Source: Spartacus Educational (UK). The above was part of the research I did for the Quote of the Day for November 17, 2012. This one was pretty tough because Google Books, normally a very good resource, wasn't much help. The one source I could find had the wrong publication date. (Surprisingly, getting the publication date wrong for periodicals happens quite a lot.) I was actually very lucky to have found it at this UK website and I wanted to post it here so that there was at least one other place on the web where this missive could live online.

Sunday, September 23, 2012

A Will

Mom and her older sister, 1937.

The conference room was ample
The lawyer droned on and on
The aide made endless copies
Which the accountants set upon.

We came to meet the men
Who bill by the hour
Who passed out streams of paper
And looked entirely too dour.

The will was probated months ago
The taxes were yet to be paid
The extensions were filed in triplicate
The piles of folders needed a spade.

Endless questions for these priests
Who control the language of our lives
Who scribble out the sacrifices
That are demanded by our gods.

These are the chores of the living
The ones who are left to grieve
All of us must persevere
Or so we all believe

She was more to me than parchment
More than life insurance and deeds
But the entirety of her financial life was
Spelled out on this pile of leaves.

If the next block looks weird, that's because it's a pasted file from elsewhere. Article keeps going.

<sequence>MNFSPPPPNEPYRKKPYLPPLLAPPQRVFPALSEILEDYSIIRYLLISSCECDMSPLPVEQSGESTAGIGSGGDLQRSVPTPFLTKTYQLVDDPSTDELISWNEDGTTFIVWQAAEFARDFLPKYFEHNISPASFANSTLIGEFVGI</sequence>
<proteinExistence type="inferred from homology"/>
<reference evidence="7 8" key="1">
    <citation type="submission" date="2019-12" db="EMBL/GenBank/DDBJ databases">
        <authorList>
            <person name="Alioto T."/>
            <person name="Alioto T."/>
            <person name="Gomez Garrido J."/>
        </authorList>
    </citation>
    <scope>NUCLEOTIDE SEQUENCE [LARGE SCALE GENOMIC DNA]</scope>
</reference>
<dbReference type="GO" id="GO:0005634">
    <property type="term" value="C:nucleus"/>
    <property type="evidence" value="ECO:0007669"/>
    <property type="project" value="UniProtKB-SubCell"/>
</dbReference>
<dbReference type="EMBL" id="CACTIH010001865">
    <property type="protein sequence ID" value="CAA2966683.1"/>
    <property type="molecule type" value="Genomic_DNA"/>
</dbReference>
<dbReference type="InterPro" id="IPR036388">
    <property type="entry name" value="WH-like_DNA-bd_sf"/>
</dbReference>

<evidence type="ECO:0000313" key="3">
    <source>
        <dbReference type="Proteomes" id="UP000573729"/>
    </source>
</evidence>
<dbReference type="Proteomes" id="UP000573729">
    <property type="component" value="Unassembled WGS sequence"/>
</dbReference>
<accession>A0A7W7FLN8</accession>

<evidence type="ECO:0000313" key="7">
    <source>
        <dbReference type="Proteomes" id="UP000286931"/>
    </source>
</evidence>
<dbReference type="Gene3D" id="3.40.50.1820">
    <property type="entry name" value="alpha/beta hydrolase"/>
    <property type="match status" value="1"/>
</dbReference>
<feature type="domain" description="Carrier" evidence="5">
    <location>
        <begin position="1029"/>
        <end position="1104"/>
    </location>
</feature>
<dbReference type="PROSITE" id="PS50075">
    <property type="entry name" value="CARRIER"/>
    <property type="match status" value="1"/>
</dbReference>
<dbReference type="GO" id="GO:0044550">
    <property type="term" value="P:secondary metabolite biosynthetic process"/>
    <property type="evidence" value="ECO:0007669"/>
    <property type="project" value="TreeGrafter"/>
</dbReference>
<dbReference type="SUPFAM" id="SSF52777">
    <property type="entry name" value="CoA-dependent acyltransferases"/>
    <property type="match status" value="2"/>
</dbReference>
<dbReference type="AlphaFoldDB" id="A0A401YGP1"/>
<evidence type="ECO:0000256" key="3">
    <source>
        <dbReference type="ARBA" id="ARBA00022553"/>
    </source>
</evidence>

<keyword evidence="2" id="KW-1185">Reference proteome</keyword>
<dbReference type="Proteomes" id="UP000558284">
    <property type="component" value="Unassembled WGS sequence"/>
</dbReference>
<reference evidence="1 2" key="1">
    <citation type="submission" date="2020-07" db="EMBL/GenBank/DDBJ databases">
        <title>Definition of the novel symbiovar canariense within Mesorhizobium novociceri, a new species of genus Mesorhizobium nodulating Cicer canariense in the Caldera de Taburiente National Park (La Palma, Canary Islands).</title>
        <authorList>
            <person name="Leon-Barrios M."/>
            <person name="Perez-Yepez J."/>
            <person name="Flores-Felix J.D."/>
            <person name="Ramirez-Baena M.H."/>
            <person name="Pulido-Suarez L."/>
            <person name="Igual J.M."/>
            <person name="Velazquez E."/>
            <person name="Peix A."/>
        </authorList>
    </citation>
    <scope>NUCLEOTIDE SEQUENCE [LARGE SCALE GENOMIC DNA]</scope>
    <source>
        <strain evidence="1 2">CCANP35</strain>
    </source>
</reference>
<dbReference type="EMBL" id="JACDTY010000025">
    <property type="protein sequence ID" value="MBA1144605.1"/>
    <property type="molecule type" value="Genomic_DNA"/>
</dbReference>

I felt her last in her empty bedroom
Bereft of any evidence of her life
She must have been that spirit
That touched me in my heart.

My cousin and I shed tears that day
Remembering her endearing charms
But today she did not visit us
In that wainscot paneled room.

Monday, September 10, 2012

Content to Sleep

As the lights dim and the covers float
They settle down around me.
I begin to feel the faint weight
of feline paws as she walks towards
me imperceptibly light.

When she nears my waist she sits and
I can hear, mixed in the rattle
of the heating vent, her faint purring.
Telling me that she loves me.

I no longer reach out to pet her,
To feel her rub her cheek
against my fingernails,
because every time I do,
she is gone.

So now I just lie there
listening to the rattle of
her purring and feeling the
imperceptible weight of her,
lying next to me, and
I am content to sleep,
hoping that she'll stay.

Friday, June 15, 2012

The Real Story

There's a real story here and anyone who isn't paying attention is missing it. Of course I almost missed it too, because like everyone else, I got attracted to the conflict and gossip:

But first the dishing: The last thing I expected, when I posted a link to a NY Times article about Obama getting interrupted while reading a statement, was that one of Grover Norquists's lackeys would be trolling Google+ looking for liberals to tweak with pithy comments. (see image to the right.)